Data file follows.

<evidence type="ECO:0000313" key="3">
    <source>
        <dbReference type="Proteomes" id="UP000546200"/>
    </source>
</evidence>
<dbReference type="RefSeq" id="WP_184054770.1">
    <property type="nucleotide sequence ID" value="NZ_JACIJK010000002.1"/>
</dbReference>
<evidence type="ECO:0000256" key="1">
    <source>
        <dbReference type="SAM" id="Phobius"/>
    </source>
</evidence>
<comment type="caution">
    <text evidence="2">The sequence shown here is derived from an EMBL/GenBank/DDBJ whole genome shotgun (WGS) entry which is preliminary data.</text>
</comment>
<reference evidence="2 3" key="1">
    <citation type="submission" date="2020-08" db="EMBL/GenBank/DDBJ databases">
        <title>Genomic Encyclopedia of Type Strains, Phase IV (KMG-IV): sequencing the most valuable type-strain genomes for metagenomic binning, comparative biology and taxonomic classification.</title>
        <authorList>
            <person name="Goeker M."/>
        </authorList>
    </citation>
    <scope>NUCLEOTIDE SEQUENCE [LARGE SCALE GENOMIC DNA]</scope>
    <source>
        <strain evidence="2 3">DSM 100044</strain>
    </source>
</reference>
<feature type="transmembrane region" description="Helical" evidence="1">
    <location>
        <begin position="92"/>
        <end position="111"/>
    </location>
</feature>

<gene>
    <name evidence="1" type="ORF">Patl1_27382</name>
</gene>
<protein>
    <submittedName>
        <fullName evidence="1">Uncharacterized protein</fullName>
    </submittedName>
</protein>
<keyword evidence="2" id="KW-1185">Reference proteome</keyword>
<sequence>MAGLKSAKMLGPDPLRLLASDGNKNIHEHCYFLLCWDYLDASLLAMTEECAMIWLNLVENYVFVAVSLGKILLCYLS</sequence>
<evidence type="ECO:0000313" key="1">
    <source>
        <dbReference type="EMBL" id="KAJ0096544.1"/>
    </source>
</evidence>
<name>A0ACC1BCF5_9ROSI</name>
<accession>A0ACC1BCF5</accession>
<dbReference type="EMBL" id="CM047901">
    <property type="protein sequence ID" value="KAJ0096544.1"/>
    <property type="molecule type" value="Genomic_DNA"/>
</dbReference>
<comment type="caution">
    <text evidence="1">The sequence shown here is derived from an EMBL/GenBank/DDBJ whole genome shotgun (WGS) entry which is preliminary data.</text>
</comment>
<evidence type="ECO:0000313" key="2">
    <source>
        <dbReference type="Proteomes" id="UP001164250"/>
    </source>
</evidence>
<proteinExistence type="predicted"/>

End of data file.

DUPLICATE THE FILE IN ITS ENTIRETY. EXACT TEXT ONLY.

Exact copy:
<evidence type="ECO:0000313" key="3">
    <source>
        <dbReference type="Proteomes" id="UP000546200"/>
    </source>
</evidence>
<dbReference type="RefSeq" id="WP_184054770.1">
    <property type="nucleotide sequence ID" value="NZ_JACIJK010000002.1"/>
</dbReference>
<evidence type="ECO:0000256" key="1">
    <source>
        <dbReference type="SAM" id="Phobius"/>
    </source>
</evidence>
<comment type="caution">
    <text evidence="2">The sequence shown here is derived from an EMBL/GenBank/DDBJ whole genome shotgun (WGS) entry which is preliminary data.</text>
</comment>
<reference evidence="2 3" key="1">
    <citation type="submission" date="2020-08" db="EMBL/GenBank/DDBJ databases">
        <title>Genomic Encyclopedia of Type Strains, Phase IV (KMG-IV): sequencing the most valuable type-strain genomes for metagenomic binning, comparative biology and taxonomic classification.</title>
        <authorList>
            <person name="Goeker M."/>
        </authorList>
    </citation>
    <scope>NUCLEOTIDE SEQUENCE [LARGE SCALE GENOMIC DNA]</scope>
    <source>
        <strain evidence="2 3">DSM 100044</strain>
    </source>
</reference>
<feature type="transmembrane region" description="Helical" evidence="1">
    <location>
        <begin position="92"/>
        <end position="111"/>
    </location>
</feature>

<gene>
    <name evidence="1" type="ORF">Patl1_27382</name>
</gene>
<protein>
    <submittedName>
        <fullName evidence="1">Uncharacterized protein</fullName>
    </submittedName>
</protein>
<keyword evidence="2" id="KW-1185">Reference proteome</keyword>
<sequence>MAGLKSAKMLGPDPLRLLASDGNKNIHEHCYFLLCWDYLDASLLAMTEECAMIWLNLVENYVFVAVSLGKILLCYLS</sequence>
<evidence type="ECO:0000313" key="1">
    <source>
        <dbReference type="EMBL" id="KAJ0096544.1"/>
    </source>
</evidence>
<name>A0ACC1BCF5_9ROSI</name>
<accession>A0ACC1BCF5</accession>
<dbReference type="EMBL" id="CM047901">
    <property type="protein sequence ID" value="KAJ0096544.1"/>
    <property type="molecule type" value="Genomic_DNA"/>
</dbReference>
<comment type="caution">
    <text evidence="1">The sequence shown here is derived from an EMBL/GenBank/DDBJ whole genome shotgun (WGS) entry which is preliminary data.</text>
</comment>
<evidence type="ECO:0000313" key="2">
    <source>
        <dbReference type="Proteomes" id="UP001164250"/>
    </source>
</evidence>
<proteinExistence type="predicted"/>